We begin our analysis of your question with a brief review of the somewhat byzantine provisions of the Act. The Act generally authorizes a city, county, or a district to create an industrial development corporation to finance the cost of authorized projects that "promote and develop new and expanded business enterprises to promote and encourage employment and the public welfare." See id. 2(13); 21; 23(a)(1)-(7); see also id. 2(4) (defining "cost"); (11) (defining "project"). In particular, section 4A of the Act authorizes a qualifying city to create an industrial development corporation governed by that section, see id. 4A(b)(1), and authorizes the city to levy a sales and use tax for the benefit of that corporation, see id. 4A(d). The tax is approved by the voters "for the promotion and development of new and expanded business enterprises," id. 4A(m), and the proceeds delivered to the corporation "to use in carrying out its functions." Id. 4A(f). The tax proceeds may be used to finance authorized project costs. See id. 4A(f); 21; 23(a)(6). But see Gaut v. Amarillo Econ. Dev. Corp., 921 S.W.2d 884, 887 (Tex. App.-Austin 1996, no writ) (section 4A development corporation is not limited to "projects"). They "may also be used to pay expenses incurred by the corporation under Section 38 of [the] Act relating to job training." Tex. Rev. Civ. Stat. Ann. art. 5190.6, 4A(f) (Vernon Supp. 2001) (emphasis added).

The section 4A terms "project" and "job training expenses" are defined and expanded upon by other provisions of the Act. Section 2(11) of the Act defines "project" and includes two definitions related to job training. It first defines "project" as "land, buildings, equipment, facilities, targeted infrastructure, and improvements (one or more) to promote new and expanded business development or found by the board of directors to be required or suitable for the promotion of development and expansion of . . . job creation and retention, job training, [or] educational facilities . . . ." Id. 2(11)(A); see also id. 2(4) (providing that "[c]ost as applied to a project shall mean and embrace the cost of acquisition, [and] construction . . . , including . . . the cost of all machinery and equipment, . . . and other supplies"). Separately, section 2(11) provides that "'[p]roject' also includes job training required or suitable for the promotion of development and expansion of business enterprises and other enterprises described by this Act, as provided by Section 38 of this Act." Id. 2(11)(A) (emphasis added).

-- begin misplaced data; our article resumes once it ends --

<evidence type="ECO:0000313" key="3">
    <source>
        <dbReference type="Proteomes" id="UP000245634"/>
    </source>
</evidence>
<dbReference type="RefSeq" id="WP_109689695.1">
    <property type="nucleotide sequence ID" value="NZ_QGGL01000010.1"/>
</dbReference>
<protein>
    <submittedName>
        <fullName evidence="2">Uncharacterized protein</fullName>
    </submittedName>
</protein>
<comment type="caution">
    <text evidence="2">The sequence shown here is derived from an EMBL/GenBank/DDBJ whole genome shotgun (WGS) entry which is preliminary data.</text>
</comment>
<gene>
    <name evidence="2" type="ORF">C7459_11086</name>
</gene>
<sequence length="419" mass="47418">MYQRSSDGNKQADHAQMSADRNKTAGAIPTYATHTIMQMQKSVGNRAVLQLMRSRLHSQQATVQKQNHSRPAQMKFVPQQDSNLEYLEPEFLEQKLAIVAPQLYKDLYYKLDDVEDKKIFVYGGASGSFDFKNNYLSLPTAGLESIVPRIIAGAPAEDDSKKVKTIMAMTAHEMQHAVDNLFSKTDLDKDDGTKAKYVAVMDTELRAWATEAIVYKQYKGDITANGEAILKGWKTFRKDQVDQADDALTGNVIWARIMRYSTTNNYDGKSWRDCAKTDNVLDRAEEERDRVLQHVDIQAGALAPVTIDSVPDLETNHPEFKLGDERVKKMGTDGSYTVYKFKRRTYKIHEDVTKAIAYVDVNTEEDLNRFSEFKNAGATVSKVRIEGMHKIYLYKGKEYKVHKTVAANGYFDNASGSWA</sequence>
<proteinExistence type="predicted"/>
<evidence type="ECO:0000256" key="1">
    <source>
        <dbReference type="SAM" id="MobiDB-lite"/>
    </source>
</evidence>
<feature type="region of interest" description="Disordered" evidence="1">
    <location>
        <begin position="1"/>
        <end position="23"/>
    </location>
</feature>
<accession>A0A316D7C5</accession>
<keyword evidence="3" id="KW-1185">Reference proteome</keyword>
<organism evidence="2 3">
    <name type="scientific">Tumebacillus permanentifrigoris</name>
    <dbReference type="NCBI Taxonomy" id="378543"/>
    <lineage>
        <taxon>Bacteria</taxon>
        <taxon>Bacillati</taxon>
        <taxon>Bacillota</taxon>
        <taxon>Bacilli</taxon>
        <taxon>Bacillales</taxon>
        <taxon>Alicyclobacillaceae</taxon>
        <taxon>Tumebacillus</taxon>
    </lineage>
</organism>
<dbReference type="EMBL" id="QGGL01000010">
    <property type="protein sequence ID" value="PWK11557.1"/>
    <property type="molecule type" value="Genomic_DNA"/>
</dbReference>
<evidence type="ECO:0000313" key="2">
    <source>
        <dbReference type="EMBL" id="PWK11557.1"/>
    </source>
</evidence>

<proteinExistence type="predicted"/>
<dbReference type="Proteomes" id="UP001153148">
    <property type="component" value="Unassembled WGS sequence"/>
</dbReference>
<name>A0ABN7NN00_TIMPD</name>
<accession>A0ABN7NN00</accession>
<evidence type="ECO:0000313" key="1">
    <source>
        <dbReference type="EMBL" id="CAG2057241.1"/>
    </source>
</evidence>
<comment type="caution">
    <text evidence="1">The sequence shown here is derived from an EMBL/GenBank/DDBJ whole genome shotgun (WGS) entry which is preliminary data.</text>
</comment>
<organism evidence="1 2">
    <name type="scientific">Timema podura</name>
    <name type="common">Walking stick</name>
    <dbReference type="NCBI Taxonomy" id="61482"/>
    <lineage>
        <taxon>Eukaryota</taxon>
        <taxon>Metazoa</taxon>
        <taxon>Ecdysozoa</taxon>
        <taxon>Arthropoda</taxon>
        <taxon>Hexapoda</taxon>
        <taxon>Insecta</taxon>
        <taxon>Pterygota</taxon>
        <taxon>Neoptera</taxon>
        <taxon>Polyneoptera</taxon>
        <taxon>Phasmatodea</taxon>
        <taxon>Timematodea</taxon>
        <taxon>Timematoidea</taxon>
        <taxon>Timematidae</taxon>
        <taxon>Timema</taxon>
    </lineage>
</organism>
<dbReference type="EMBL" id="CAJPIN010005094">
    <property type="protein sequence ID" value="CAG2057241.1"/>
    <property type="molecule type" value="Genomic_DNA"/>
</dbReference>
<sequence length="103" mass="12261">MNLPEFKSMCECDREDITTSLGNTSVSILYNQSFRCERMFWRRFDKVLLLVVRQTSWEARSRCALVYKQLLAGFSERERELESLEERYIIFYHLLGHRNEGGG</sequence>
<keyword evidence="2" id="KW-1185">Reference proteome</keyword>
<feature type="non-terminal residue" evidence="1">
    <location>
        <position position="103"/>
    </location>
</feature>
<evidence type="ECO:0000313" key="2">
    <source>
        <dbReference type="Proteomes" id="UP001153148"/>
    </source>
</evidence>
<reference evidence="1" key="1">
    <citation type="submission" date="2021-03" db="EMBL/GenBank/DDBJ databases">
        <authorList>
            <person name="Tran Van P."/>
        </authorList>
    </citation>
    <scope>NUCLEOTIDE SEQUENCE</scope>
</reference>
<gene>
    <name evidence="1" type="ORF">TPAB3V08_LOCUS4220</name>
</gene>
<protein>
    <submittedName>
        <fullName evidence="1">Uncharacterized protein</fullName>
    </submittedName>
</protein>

Section 38 allows a development corporation to expend tax proceeds for job training, provided certain conditions are met:

(b) Except as provided by Subsection (c) of this section, a corporation may spend tax revenue received under this Act for job training offered through a business enterprise only if the business enterprise has committed in writing to create new jobs that pay at least the average weekly wage(3) for the county in which the jobs are to be located.

(c) In a county in which the unemployment rate for the preceding calendar year equals or exceeds 1.5 times the state average unemployment rate for the preceding calendar year, a corporation may spend tax revenue received under this Act for job training offered through a business enterprise only if the business enterprise has committed in writing to create new jobs that pay at least 90 percent of the average weekly wage for the county in which the jobs are to be located.

(d) A corporation may not spend tax revenue received under this Act for job training in an amount that exceeds more than one-half the actual cost of the job training.

(e) Unless the project is located in a county in which the unemployment rate for the preceding calendar year equals or exceeds 1.5 times the state average unemployment rate for the preceding calendar year, a corporation may not spend tax revenue received under this Act for job training if other state or federal funds dedicated to job training are used in the project.

See id. 38(b), (c), (d), (e) (footnote added).